This is part of an occasional series of blogs looking at the lives and careers of some of the lesser known yet still valuable supporting actors who graced the Carry On films over the years. Today I am going to write about the actress Susan Stephen.
Susan Stephen only appeared in one Carry On, the second in the long-running series Carry On Nurse. Nurse was filmed at the end of 1958 and released the following year. While Susan received star billing for Nurse, by the late 1950s her promising film career was on the wane. She would be retired from the industry less than four years after Nurse hit cinema screens. Susan played Nurse Georgie Axwell in the film, forming an effective and cheeky double act with series legend Joan Sims (in her first Carry On). Susan gives an effective, bright and sparky performance in the film working well with Sims, Kenneth Williams and Wilfred Hyde White amongst others. She also features in the film's now classic ending involving Hattie Jacques' Matron, Hyde White and a daffodil!
Given the natural performance Susan Stephen gives in Nurse it is somewhat surprising she didn't return for more films with the gang. So what else do we know about Stephen's career?
Susan Stephen was born in London in July 1931. She took an interest in acting and performing at a young age and roles soon followed once she had trained at drama school. She made an early impact in the 1952 film comedy His Excellency, starring as Peggy Harrison opposite Eric Portman, Helen Cherry and Cecil Parker. She would work with Parker again two years later in what would be her biggest film success, playing opposite Dirk Bogarde in the sparkling comedy For Better For Worse.
For Better For Worse, released in 1954, was J Lee Thompson's adaptation of the hugely successful Arthur Watkyn play which had run for over 500 performances in the West End in the early 1950s. The original play had starred Leslie Phillips and Geraldine McEwan. The film version saw popular matinee idol Dirk Bogarde take over Leslie's part. The film centres on young married couple Tony and Anne setting up home together and features a delightfully colourful cast of characters played by reliable actors such as Cecil Parker, Eileen Herlie, Athene Seyler, Dennis Price, Thora Hird and one Mr Sidney James. The film performed well at the box office and also led to a lasting friendship between its two stars. Bogarde and Stephen kept in touch over the years and she often went to stay with him at his home in France.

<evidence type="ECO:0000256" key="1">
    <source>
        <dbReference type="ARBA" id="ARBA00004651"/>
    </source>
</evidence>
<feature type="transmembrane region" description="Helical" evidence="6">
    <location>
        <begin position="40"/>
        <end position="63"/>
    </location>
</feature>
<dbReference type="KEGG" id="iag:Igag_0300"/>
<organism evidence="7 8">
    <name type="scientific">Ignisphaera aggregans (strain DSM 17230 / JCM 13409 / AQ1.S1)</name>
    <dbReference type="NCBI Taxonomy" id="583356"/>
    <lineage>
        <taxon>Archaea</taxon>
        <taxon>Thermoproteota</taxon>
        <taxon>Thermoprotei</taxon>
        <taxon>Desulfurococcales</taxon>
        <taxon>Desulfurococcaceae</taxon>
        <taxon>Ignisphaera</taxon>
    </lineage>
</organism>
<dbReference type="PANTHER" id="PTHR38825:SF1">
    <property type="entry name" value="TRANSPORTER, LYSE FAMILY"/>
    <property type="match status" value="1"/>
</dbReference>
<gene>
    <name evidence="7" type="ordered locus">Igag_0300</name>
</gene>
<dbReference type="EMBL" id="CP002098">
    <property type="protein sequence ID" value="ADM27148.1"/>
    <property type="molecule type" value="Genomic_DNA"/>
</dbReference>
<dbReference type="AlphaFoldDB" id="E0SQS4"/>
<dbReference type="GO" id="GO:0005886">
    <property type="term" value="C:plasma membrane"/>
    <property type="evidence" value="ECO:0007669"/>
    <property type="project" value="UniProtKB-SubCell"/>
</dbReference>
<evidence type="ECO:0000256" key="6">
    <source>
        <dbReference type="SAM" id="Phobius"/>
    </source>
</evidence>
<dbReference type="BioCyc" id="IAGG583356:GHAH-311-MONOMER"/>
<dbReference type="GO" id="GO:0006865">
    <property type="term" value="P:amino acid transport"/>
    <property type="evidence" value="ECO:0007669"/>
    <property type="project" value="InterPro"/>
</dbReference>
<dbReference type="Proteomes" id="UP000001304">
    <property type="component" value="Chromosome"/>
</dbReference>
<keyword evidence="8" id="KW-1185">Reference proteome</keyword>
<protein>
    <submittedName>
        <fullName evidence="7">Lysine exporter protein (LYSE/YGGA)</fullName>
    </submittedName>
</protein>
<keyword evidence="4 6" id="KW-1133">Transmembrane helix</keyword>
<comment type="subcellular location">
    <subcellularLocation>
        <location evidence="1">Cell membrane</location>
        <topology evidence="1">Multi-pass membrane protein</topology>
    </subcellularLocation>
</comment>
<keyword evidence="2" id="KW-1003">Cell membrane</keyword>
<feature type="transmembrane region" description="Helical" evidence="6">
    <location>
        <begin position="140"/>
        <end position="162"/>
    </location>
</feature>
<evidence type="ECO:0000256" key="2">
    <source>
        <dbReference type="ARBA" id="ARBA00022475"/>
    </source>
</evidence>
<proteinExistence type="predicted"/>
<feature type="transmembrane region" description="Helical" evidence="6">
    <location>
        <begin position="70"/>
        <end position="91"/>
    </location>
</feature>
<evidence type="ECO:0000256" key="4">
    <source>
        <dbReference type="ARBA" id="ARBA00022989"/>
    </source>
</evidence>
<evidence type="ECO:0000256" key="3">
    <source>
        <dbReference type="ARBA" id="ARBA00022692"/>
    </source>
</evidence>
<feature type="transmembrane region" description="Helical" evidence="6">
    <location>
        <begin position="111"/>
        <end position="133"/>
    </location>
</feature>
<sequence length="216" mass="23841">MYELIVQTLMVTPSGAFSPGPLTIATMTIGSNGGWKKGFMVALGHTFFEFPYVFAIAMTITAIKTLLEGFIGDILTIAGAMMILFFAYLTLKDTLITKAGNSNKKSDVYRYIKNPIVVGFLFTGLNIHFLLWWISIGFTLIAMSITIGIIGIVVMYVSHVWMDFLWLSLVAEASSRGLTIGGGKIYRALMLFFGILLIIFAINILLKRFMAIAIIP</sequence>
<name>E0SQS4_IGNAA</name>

Other film roles for Susan included playing Bicky alongside Richard Attenborough in the 1952 comedy Father's Doing Fine; Penny in the 1953 war film The Red Beret, starring Alan Ladd; the Jack Buchanan comedy As Long As They're Happy in 1955 (which also featured Joan Sims) and The Barretts of Wimpole Street in 1957 which saw Susan act with the likes of Jennifer Jones, Bill Travers, Virginia McKenna and John Gielgud.
Interestingly, Susan's last ever film role also has a Carry On connection. In 1962 she played Susan in the comedy Three Spare Wives. This film, directed by Ernest Morris, co-starred Robin Hunter (future husband of Amanda Barrie) and was originally a play by future Carry On scribe Talbot Rothwell.
Susan was married twice, first of all to fellow actor Lawrence Ward between 1952 and 1956. Her marriage to Ward ended in divorce. The following year she married film director Nicolas Roeg with whom she had four children and a relationship of twenty years. They divorced in 1977 citing his busy career directing films such as Don't Look Now, Walkabout and The Man Who Fell To Earth as a reason for them not spending enough time together. They remained firm friends and often spent Christmas together as a family.
Susan's marriage to Roeg led to her reducing her acting career until she decided to retire in 1962. By the early 1960s she was appearing in B Movies produced by the infamous Danzinger Production Company, notorious for turning out films in a matter of days. Instead, Susan Stephen turned her attentions to raising her family and living a quiet life away from the spotlight. Sadly Susan passed away at the age of 68 in 2000.
If you know anything more about the life and career of Susan Stephen, please do get in touch with me either through the Get In Touch form on the blog or by emailing me directly at email@example.com
To finish, here's a delightful if rather twee British Pathe feature on a young Susan Stephen and her first husband Lawrence. I'm afraid you'll have to sit through the first section on some random woman's mysterious "cheese labeling business" in order to get to it but it's worth it (!) Although presenting their domestic arrangements in a typically 1950s way, it's still a lovely watch: